Late last year, I read John Green’s The Fault in Our Stars, a YA bestseller about a 16-year-old girl, Hazel, Fault in Our Starswith terminal cancer and a 17-year-old boy, Augustus, who is in remission from osteosarcoma when the book opens.  (Don’t worry, there are no spoilers in this post and I highly recommend you read the book.)  I knew going in that the book would be sad.  You don’t start off reading a Green book where the two protagonists have cancer, and expect a fairy tale ending.

Defensive Reading

Since I knew some sort of tragedy was coming, I found myself thinking as I read, “Don’t let it get to you.  Keep it together.”  I turned each page cautiously, ready for the blow to land.  About halfway through, however, it came to me that reading in such a way, trying to protect myself from the emotions the book might elicit, was robbing me of the experience this book had to offer.  We don’t view Chagall’s paintings, or listen to Chopin’s nocturnes, or read time-tested works of literature to remain unaffected.  We dwell with art to have our worldview widened, to let the composer open up part of ourselves we might not have known existed, to see the world through the writer’s eyes, if only for the briefest moment.  Making and appreciating art in all its forms is what most clearly separates us from all other species.

Opening Myself

I didn’t intend for this to turn into a sweeping philosophical statement.  Let me go back to my original situation.  Once I had my little epiphany, I opened myself to the book more completely.  I can’t say I was able to totally let go of my safeguards, although I wish I could have.  I laughed aloud and I cried.  I read some of the funnier or more thoughtful passages to my husband and teenage daughter (who politely paused their cause-and-effect essay writing and internet chess game, respectively, to listen and chuckle).  I finished the book feeling saddened, yes, but also enlarged.  I tried to interest my daughter in reading the book, but she said she knew how it ended (lots of discussion on her social media sites) and she didn’t want to make herself sad.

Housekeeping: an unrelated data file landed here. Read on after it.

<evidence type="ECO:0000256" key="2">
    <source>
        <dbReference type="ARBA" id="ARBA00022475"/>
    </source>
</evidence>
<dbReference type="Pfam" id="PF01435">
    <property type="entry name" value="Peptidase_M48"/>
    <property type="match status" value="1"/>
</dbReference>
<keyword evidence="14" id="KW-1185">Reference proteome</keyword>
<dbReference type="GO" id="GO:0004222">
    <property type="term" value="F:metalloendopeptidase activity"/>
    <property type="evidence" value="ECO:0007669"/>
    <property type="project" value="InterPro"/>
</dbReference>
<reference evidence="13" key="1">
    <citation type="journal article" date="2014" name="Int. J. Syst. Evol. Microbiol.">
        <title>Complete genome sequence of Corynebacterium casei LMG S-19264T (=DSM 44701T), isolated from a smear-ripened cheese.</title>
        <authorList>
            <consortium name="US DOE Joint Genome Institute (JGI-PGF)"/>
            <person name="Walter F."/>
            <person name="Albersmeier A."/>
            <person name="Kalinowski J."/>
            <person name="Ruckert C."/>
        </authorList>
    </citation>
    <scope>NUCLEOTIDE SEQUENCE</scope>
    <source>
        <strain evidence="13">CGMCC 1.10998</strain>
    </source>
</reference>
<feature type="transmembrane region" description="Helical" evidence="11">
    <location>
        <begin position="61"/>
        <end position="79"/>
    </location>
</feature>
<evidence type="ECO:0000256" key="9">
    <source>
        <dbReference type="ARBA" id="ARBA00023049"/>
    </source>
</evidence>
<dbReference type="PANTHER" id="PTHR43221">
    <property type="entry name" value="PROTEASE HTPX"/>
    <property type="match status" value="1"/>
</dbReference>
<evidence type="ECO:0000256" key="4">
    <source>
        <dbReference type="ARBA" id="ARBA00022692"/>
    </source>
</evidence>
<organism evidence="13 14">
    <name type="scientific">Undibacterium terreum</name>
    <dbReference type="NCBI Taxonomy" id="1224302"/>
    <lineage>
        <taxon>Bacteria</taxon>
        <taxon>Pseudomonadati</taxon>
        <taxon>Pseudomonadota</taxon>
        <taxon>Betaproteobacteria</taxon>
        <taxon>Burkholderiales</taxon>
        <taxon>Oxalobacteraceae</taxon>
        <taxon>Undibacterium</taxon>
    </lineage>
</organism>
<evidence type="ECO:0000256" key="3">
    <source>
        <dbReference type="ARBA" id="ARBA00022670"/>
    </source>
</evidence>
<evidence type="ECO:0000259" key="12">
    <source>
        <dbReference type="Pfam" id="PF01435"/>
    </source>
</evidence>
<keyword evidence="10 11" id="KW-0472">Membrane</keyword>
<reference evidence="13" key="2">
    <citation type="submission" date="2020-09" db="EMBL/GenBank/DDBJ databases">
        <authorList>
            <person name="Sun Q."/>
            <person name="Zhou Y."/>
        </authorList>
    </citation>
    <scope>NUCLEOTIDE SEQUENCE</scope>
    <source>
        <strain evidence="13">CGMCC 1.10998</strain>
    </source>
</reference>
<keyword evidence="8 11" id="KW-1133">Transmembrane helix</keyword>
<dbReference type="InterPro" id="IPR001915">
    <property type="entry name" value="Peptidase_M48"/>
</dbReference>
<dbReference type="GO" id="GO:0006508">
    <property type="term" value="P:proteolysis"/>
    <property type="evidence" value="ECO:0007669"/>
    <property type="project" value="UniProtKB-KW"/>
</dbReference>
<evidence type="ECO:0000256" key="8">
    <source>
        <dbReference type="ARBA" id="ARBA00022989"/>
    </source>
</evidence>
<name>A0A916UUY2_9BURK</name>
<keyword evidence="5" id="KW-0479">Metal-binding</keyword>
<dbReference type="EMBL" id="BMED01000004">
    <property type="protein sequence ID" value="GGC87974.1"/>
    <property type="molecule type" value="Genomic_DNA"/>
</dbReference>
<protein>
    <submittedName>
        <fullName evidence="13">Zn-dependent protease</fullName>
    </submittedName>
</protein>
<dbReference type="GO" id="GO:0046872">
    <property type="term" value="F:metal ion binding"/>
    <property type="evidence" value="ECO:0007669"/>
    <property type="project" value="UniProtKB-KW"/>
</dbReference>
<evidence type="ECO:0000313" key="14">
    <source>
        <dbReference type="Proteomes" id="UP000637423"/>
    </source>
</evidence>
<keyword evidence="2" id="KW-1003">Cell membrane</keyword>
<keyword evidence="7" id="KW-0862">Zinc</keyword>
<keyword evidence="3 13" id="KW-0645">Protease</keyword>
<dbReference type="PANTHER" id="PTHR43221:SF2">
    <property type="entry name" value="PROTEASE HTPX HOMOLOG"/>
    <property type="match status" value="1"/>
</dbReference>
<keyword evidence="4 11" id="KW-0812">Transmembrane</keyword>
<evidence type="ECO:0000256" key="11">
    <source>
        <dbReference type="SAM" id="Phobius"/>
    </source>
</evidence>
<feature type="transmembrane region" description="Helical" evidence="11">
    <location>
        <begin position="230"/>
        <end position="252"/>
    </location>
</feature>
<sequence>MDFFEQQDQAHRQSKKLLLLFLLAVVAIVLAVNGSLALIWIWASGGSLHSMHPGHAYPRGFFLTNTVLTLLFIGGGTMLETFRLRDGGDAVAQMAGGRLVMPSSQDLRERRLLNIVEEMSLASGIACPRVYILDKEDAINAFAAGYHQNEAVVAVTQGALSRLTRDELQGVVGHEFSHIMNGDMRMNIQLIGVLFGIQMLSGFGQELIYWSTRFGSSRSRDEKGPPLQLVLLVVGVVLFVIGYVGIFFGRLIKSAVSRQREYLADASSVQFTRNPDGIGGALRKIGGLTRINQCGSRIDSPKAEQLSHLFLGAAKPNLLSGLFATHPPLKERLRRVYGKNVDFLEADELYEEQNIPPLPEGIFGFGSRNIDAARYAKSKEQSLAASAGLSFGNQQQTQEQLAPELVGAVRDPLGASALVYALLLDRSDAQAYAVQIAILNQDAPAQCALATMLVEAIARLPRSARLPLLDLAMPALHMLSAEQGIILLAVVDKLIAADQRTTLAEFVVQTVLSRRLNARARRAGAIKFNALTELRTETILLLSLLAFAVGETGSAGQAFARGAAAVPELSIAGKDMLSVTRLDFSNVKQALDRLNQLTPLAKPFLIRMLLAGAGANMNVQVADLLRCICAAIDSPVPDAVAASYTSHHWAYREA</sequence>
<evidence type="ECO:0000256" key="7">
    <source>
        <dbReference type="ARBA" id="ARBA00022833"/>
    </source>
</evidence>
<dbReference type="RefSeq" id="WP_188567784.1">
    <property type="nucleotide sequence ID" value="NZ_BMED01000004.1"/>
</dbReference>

Teaching Emotional Courage

Her response made me sad.  As a parent, I have spent a decade and a half protecting my girls with car seats and sunblock, a listening ear and advice (when solicited and sometimes when not), and, more recently, driver’s ed classes and information about birth control.  Ack!  Even when I ached with them over a friend’s betrayal, not making the varsity team, or the grief of losing a grandparent, I never wanted them not to experience the full range of emotion our humanity offers us.  Other than taking reasonable emotional risks myself (“reasonable” being reading a book or watching a movie, engaging with a grief-stricken friend, sharing something I’m embarrassed or ashamed about with my husband, family, or a close friend—you get the idea; I’m not talking about abandoning my family for a hot grad student), and talking about it, I don’t know how to encourage them not to turn down an experience they would otherwise want to try—owning a pet that will inevitably die, taking a whitewater rafting trip or giving skiing a whirl, asking a boy on a date–because they’re leery of sadness, anger, fear, loneliness, despair or any other emotion we commonly label “bad.”

How about you?  Did you skip Titanic because you heard about Jack’s fate in advance?  Do you think that reading a book you know will make you sad is akin to poking at a wound?  How do you demonstrate emotional courage for your children and encourage them to put themselves on the line?

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